Scientists and gardeners seem to be unable to resist the charm of gorgeous flowers or towering stems. A new study finds that botanists’ research is relentlessly biased towards showy plants, while the most monotonous, dull and shortest plants are often left behind—even if they are already on the brink of extinction.
Analyze, publish exist Natural plants, Reviewed 280 studies of 113 plant species in the southwestern Alps from 1975 to 2020, which is a major biodiversity hotspot. Researchers collected data on plant morphology (characteristics such as size and color), ecology, and rarity. Statistics on the number of studies conducted on each plant show that eye-catching plants have attracted more scientific attention.
The lead author of the study, Martino Adamo, a biologist at the University of Turin in Italy, said that although blue is one of the most common flower colors, the color of the flower varies from indigo to cyan. Flower plants have been disproportionately studied. Plants with red, pink, or white flowers are better than plants with brown or green flowers, and tall-stemmed plants also stand out—not just literally.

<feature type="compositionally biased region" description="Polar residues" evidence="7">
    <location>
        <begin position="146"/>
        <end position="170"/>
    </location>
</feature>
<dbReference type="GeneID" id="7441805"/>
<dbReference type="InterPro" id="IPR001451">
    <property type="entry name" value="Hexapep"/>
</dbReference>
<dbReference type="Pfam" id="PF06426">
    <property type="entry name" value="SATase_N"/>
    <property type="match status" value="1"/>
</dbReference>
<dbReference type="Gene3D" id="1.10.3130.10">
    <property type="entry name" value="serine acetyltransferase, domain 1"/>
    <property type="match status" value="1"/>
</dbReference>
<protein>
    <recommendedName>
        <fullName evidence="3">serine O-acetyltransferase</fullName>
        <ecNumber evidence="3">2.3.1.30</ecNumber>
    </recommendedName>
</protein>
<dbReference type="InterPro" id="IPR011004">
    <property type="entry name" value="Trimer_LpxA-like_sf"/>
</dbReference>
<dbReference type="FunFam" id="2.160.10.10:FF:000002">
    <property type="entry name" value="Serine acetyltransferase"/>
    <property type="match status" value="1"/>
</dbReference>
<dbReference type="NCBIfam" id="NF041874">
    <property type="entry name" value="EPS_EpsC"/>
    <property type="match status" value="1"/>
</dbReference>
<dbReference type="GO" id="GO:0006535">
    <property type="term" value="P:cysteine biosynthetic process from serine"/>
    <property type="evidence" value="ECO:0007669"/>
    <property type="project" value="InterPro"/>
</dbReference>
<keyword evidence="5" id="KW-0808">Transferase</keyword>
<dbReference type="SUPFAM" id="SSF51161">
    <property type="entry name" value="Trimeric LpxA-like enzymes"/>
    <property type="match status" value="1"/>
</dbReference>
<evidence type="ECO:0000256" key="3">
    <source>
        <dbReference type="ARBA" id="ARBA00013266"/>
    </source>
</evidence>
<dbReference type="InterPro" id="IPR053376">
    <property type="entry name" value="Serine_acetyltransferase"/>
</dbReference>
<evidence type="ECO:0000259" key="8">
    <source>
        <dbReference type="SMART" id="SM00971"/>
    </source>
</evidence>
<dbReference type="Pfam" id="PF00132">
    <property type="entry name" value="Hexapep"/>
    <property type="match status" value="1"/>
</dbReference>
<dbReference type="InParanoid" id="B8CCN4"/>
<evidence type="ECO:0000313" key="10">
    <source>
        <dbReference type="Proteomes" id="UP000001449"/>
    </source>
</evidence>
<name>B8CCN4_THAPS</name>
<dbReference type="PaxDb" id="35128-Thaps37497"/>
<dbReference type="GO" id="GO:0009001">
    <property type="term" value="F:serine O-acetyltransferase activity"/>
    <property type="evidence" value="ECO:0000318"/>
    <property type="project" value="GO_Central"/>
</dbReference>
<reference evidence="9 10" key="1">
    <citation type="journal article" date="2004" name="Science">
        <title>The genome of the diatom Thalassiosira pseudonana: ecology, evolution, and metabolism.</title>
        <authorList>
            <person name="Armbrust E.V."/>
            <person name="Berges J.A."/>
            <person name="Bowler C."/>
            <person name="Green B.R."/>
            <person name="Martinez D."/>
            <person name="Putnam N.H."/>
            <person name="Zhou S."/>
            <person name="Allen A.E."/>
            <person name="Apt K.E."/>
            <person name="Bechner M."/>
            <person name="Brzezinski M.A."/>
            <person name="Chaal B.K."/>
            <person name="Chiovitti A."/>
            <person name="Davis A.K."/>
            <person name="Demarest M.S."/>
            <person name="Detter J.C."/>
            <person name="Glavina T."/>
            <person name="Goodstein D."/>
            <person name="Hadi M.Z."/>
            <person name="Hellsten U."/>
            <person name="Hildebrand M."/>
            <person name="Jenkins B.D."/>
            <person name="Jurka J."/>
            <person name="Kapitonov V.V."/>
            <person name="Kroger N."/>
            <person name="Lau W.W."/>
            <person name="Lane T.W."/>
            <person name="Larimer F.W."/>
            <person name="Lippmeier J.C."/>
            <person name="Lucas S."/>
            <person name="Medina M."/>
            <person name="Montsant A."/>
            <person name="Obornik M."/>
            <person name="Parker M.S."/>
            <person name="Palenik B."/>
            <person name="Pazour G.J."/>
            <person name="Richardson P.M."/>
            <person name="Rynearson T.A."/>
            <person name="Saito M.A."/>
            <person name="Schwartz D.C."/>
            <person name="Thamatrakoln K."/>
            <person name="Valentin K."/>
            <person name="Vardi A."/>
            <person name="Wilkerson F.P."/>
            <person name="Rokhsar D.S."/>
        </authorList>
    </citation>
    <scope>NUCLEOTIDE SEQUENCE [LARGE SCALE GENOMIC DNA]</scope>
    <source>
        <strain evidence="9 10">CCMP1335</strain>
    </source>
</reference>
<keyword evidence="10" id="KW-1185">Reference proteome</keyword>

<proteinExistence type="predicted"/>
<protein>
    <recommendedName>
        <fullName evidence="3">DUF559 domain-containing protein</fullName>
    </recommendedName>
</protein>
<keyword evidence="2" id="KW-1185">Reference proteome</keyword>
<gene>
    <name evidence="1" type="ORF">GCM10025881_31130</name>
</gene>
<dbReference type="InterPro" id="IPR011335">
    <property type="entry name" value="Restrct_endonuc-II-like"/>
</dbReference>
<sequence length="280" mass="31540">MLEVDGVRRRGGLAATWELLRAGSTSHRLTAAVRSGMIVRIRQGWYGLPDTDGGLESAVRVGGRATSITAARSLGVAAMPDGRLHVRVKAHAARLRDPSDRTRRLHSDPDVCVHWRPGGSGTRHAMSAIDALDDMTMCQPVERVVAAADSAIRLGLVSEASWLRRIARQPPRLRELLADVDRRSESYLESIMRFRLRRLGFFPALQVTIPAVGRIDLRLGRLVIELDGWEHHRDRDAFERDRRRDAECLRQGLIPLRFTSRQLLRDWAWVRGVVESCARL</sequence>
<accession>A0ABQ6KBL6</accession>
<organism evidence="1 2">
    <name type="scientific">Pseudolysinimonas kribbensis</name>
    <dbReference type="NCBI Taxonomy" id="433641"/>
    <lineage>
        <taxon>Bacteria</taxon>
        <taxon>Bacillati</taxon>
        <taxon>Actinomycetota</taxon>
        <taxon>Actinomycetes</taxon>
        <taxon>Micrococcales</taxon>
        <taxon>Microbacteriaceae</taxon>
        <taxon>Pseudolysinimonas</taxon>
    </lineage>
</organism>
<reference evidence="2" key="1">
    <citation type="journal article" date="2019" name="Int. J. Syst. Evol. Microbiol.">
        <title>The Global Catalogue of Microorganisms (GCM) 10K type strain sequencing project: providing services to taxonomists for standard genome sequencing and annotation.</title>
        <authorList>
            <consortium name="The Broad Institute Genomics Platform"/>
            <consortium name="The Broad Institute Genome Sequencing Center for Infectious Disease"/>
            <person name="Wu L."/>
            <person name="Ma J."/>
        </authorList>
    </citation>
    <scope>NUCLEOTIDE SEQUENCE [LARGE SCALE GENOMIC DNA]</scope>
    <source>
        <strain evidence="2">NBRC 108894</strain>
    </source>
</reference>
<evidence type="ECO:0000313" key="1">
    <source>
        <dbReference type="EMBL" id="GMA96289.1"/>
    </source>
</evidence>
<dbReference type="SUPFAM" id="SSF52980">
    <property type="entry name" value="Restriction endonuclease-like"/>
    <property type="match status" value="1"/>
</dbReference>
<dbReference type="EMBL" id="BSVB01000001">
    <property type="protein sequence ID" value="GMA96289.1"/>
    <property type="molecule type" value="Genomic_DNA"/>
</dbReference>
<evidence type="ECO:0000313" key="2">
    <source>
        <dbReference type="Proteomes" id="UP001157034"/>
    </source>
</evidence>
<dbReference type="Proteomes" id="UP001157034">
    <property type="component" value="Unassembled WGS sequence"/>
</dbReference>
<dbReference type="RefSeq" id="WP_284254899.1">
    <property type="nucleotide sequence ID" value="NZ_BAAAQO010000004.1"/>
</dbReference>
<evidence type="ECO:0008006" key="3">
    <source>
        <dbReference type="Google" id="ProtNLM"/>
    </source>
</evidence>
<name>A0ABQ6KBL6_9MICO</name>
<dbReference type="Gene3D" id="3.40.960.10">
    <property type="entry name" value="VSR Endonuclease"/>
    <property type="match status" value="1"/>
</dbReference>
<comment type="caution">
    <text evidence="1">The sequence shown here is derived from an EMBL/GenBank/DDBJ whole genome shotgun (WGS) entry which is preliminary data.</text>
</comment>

“Our findings do not indicate that the researchers are focusing on more beautiful plants,” Adamo said. “It’s that flowering plants that are more conspicuous, easier to locate, and colorful are getting more attention.”
The team had hoped to find more endangered species among the most studied species, but this is not the case. Researchers say this counterintuitive result could have a major impact on plant science. The study’s co-author and botanist Kingsley Dixon of Curtin University in Australia said that prejudice against “fascinating” plants could mean “we may miss out on how plants grow, evolve, and adapt. Extraordinary, unknown story”. “In addition, we may miss species that may quickly go extinct, and we don’t even have basic information about protecting the seed bank.”
Adamo added: “These results indicate that our subconsciousness may be stronger than expected in the selection of the species model; this is not a tragedy, but something that needs to be considered when planning future work. The results echo the earlier findings, namely Brightly colored, more attractive and popular mammals and birds appear more often in conservation and funding efforts, regardless of their scarcity.
Kathryn Williams, a researcher in environmental psychology at the University of Melbourne who was not involved in the new study, said that the potential consequences of this prejudice “are important for broader plant protection and environmental decision-making. Regarding the availability of species data and the The strength of the evidence base,” she added, “will play a role in making difficult decisions about where to direct protection efforts and funding.”